set-variable = max_allowed_packet=1M

[mysqldump]
quick

Here is typical user option file:

[client]
# The following password will be sent to all standard MySQL clients
password=my_password

[mysql]
no-auto-rehash
set-variable = connect_timeout=2

[mysqlhotcopy]
interactive-timeout

If you have a source distribution, you will find sample configuration files named my-xxxx.cnf in the support-files directory. If you have a binary distribution, look in the DIR/support-files directory, where DIR is the pathname to the MySQL installation directory (typically /usr/local/mysql). Currently there are sample configuration files for small, medium, large, and very large systems. You can copy my-xxxx.cnf to your home directory (rename the copy to .my.cnf) to experiment with this.

All MySQL clients that support option files support the following options:

Option

Description

--no-defaults

Don’t read any option files.

--print-defaults

Print the program name and all options that it will get.

--defaults-file=full-path-to-default-file

Only use the given configuration file.

--defaults-extra-file=full-path-to-default-file

Read this configuration file after the global configuration file but before the user configuration file.

Note that the preceding options must be first on the command-line to work! --print-defaults may, however, be used directly after the --defaults-xxx-file commands.

Note for developers: option file handling is implemented simply by processing all matching options (that is, options in the appropriate group) before any command-line arguments. This works nicely for programs that use the last instance of an option that is specified multiple times. If you have an old program that handles multiple-specified options this way but doesn’t read option files, you need add only two lines to give it that capability. Check the source code of any of the standard MySQL clients to see how to do this.

In shell scripts you can use the my_print_defaults command to parse the config files:

shell> my_print_defaults client mysql
--port=3306
--socket=/tmp/mysql.sock
--no-auto-rehash

The preceding output contains all options for the groups ‘client’ and ‘mysql’.

Installing Many Servers on the Same Machine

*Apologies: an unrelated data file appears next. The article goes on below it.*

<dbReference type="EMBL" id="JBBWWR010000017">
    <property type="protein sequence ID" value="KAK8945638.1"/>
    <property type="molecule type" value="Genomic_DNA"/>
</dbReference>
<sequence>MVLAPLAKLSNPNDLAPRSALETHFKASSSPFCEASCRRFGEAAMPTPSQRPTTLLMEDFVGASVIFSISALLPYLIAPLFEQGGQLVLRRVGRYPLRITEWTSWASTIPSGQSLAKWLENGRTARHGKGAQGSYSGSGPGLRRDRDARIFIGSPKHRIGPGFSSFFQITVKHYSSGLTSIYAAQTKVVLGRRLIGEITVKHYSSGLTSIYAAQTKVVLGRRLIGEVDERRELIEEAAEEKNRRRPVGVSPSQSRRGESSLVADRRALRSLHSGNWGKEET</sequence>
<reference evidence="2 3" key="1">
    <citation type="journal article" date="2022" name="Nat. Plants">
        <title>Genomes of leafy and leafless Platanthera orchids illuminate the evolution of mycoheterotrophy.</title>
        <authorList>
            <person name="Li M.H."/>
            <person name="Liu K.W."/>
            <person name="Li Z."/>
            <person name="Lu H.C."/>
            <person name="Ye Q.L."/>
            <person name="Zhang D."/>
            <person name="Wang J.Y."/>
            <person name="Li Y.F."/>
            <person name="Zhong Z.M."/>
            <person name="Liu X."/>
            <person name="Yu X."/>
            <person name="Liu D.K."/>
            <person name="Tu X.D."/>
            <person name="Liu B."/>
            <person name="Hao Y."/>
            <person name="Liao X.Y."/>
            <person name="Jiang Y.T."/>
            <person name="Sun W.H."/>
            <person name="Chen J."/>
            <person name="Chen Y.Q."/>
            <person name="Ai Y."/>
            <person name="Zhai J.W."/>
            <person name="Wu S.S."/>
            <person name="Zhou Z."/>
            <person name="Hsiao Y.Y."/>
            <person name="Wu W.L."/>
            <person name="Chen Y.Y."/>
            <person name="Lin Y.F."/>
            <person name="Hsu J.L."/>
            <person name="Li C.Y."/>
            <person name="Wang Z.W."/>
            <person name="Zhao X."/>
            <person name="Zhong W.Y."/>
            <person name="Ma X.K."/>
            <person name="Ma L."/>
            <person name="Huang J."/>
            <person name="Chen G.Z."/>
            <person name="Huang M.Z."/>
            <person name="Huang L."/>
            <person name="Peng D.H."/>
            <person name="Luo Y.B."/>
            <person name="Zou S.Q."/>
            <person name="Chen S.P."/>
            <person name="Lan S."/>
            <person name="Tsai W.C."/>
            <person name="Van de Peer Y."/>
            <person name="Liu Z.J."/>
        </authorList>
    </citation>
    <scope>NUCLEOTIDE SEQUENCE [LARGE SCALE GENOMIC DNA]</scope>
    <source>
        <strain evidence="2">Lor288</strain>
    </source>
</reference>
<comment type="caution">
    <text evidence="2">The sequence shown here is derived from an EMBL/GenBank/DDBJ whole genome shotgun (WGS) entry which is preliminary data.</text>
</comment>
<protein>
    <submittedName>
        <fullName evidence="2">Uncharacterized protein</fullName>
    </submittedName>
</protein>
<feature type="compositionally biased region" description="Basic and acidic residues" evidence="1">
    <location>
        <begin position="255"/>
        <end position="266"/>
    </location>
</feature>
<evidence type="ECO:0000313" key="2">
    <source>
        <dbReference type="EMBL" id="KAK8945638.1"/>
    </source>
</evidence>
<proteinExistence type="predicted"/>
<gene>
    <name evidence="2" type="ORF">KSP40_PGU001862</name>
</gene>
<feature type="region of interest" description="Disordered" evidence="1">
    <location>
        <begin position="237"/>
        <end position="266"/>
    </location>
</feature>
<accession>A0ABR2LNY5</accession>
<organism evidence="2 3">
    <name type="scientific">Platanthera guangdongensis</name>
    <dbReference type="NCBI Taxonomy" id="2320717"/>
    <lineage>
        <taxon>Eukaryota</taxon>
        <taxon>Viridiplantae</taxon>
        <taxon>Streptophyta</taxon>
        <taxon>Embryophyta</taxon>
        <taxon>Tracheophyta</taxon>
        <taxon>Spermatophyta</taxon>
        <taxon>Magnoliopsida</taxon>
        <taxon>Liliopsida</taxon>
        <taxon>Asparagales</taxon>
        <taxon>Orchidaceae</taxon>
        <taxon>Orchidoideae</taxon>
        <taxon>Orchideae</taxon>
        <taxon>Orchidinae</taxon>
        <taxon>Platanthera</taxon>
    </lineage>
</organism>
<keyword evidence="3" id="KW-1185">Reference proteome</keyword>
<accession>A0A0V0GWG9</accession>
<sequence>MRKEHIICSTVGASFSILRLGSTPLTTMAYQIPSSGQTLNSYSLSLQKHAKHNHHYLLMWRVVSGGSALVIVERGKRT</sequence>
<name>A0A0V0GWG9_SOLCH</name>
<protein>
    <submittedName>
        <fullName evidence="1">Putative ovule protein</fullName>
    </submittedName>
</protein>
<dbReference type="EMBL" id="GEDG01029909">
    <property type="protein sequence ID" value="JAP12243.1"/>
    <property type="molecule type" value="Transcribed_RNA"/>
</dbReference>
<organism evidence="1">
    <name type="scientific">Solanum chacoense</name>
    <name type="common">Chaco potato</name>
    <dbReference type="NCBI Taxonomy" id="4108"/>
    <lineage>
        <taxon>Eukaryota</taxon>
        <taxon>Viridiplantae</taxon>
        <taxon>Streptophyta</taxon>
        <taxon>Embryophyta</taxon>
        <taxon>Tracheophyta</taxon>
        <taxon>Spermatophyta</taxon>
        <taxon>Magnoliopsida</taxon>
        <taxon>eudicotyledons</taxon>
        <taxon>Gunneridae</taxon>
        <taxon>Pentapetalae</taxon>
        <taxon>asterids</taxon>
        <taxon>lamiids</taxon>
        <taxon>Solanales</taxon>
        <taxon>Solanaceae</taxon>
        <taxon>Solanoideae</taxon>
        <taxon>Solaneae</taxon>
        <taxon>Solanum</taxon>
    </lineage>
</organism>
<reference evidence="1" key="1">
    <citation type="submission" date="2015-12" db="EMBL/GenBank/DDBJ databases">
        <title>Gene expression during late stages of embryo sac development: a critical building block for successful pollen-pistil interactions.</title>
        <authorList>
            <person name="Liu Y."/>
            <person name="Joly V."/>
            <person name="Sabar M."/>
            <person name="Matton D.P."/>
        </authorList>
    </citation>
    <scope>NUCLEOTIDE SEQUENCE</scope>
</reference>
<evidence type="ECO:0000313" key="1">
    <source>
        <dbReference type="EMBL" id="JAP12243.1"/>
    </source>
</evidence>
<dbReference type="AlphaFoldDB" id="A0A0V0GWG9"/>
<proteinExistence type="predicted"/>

In some cases you may want to have many different mysqld daemons (servers) running on the same machine. You may, for example, want to run a new version of MySQL for testing together with an old version that is in production. Another case is when you want to give different users access to different mysqld servers that they manage themselves.

One way to get a new server running is by starting it with a different socket and port as follows:

shell> MYSQL_UNIX_PORT=/tmp/mysqld-new.sock
shell> MYSQL_TCP_PORT=3307
shell> export MYSQL_UNIX_PORT MYSQL_TCP_PORT
shell> scripts/mysql_install_db
shell> bin/safe_mysqld &

The environment variables appendix includes a list of other environment variables you can use to affect mysqld. See Appendix E.

This is the quick and dirty way that one commonly uses for testing. The nice thing with this is that all connections you do in the preceding shell will automatically be directed to the new running server!

If you need to do this more permanently, you should create an option file for each server. See Section 4.1.2. In your startup script that is executed at boot time you should specify for both servers:

safe_mysqld --default-file=path-to-option-file

At least the following options should be different per server:

  • port=#

  • socket=path

  • pid-file=path

The following options should be different, if they are used:

  • log=path

  • log-bin=path

  • log-update=path

  • log-isam=path

  • bdb-logdir=path

If you want more performance, you can also specify the following differently:

  • tmpdir=path

  • bdb-tmpdir=path

Section 4.1.1.

If you are installing binary MySQL versions (.tar files) and start them with ./bin/safe_mysqld, in most cases the only option you need to add/change is the socket and port argument to safe_mysqld.

Section 4.1.4.

Running Multiple MySQL Servers on the Same Machine

There are circumstances when you might want to run multiple servers on the same machine. For example, you might want to test a new MySQL release while leaving your existing production setup undisturbed. Or you might be an Internet service provider that wants to provide independent MySQL installations for different customers.